A robust E&A program is one of TNK-BP’s strategic priorities. Last year, the Company invested an additional $29 mln in E&A despite the financial crisis, and in the next 10 years annual exploration funding will amount to $350 mln to $400 mln. A project to create a modern seismic storage facility recently completed by Tyumen Petroleum Research Center (TNNC) will facilitate exploration data handling and bring it up to a brand new level.
Field shooting data constitute a considerable part of E&A results. In TNK-BP, this information is stored in electronic form (magnetic tapes, exabytes, and CDs) in Tyumen Petroleum Research Center (TNNC) along with the final results of seismic processing and interpretation in ASCII files (reports, graphic annexes, and study findings). All the electronic data are indexed and placed in server archive files, where they can be accessed by TNNC staff and users across TNK-BP.
Seismic data will be used in future projects; therefore, it is vital to ensure its safe-keeping and integrity, which is the key task for TNNC’s IT and Database Dept. In case initial seismic data are lost repeated seismic acquisition will be required, while inefficient storage of processing and interpretation results may impact the overall E&A profitability.
To address this issue a corporate seismic storage facility was established in TNNC. The project was initiated in 2007, when a hardwaresoftware system was launched for centralized seismic storage and data medium control and indexation. The bulk of the project was completed in January 2009; in October 2009 the storage facility premise was upgraded to meet relevant standards, the equipment installed and the software set up.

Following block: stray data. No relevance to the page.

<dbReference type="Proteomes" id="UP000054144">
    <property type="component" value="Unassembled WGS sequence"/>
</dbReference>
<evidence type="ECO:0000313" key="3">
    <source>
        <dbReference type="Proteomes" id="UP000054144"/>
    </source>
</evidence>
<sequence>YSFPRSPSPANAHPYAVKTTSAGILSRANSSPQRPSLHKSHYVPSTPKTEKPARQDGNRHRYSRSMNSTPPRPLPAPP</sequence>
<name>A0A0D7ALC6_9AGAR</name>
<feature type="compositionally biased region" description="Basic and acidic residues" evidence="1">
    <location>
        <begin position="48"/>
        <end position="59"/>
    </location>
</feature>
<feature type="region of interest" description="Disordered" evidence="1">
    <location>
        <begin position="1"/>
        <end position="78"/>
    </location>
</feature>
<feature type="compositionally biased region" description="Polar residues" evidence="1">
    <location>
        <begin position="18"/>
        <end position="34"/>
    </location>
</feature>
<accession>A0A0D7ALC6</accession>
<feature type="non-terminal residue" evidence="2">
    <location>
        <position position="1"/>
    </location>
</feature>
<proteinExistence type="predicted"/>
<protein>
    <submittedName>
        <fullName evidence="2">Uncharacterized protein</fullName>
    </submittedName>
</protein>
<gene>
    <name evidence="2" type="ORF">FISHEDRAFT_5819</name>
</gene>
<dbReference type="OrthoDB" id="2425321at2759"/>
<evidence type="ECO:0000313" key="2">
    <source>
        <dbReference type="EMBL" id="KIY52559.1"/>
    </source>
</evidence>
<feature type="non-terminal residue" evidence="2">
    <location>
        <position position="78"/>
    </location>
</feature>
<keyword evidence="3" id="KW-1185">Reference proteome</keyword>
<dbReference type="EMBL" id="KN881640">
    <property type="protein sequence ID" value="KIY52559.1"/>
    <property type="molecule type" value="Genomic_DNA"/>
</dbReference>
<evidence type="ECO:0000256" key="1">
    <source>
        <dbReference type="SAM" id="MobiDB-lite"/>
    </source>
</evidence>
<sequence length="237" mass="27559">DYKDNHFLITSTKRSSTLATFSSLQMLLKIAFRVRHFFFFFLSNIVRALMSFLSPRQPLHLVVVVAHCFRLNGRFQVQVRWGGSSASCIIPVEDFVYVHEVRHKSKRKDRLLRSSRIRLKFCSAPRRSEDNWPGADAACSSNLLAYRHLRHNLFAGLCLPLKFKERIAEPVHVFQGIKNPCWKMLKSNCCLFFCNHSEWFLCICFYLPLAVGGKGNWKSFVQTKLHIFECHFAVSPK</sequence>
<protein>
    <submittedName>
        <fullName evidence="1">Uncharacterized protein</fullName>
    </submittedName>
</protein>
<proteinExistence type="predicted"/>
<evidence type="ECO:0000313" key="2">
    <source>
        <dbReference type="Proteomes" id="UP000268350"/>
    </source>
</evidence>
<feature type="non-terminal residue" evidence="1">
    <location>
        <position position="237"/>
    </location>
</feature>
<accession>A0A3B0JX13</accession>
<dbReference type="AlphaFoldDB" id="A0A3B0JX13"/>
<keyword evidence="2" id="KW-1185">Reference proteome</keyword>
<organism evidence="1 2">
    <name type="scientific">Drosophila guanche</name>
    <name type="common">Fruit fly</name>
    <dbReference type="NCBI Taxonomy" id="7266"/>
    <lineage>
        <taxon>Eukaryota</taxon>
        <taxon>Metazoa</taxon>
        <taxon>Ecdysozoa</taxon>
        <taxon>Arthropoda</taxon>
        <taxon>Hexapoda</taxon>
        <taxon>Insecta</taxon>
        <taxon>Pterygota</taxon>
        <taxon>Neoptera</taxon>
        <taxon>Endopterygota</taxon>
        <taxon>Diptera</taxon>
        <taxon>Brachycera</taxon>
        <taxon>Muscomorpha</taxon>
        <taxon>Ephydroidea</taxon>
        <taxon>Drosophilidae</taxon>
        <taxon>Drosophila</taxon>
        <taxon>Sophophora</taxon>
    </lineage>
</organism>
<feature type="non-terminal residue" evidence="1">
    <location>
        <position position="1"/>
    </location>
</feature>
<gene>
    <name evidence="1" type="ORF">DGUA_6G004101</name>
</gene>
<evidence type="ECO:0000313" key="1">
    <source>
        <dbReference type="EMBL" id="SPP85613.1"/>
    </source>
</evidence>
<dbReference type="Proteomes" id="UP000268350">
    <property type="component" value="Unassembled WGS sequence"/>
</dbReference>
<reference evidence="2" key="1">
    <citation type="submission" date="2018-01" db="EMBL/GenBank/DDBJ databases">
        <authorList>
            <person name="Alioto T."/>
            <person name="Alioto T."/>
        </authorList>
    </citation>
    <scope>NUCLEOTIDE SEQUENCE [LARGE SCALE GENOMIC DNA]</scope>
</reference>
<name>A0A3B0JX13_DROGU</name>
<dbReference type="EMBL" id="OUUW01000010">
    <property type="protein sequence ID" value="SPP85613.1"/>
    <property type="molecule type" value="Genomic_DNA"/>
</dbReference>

Closing the Gaps
At the time the project was launched around 20,000 different magnetic media containing seismic data were being stored in TNNC. About 75 percent of these media were magnetic tapes that require highly specific storage conditions (temperature, humidity). However, they were being kept in an unsystematic way while unsuitable storage conditions could have resulted in extensive data losses.
Storage of seismic processing and interpretation results was similarly inappropriate. In 2008, TNNC was using a 500 GB RAID, whereas at least 70 TB were needed to meet the needs of TNNC’s Geology and Reservoir Development Departments!
Moreover, there were certain gaps in the seismic control and indexation system that resulted in longer search times and risks of information losses. The gaps were as follows:
Lack of effective marking system to encode all the information on the data medium
Lack of equipment to remotely read and decipher the markings
Lack of a dedicated medium database to enable rapid search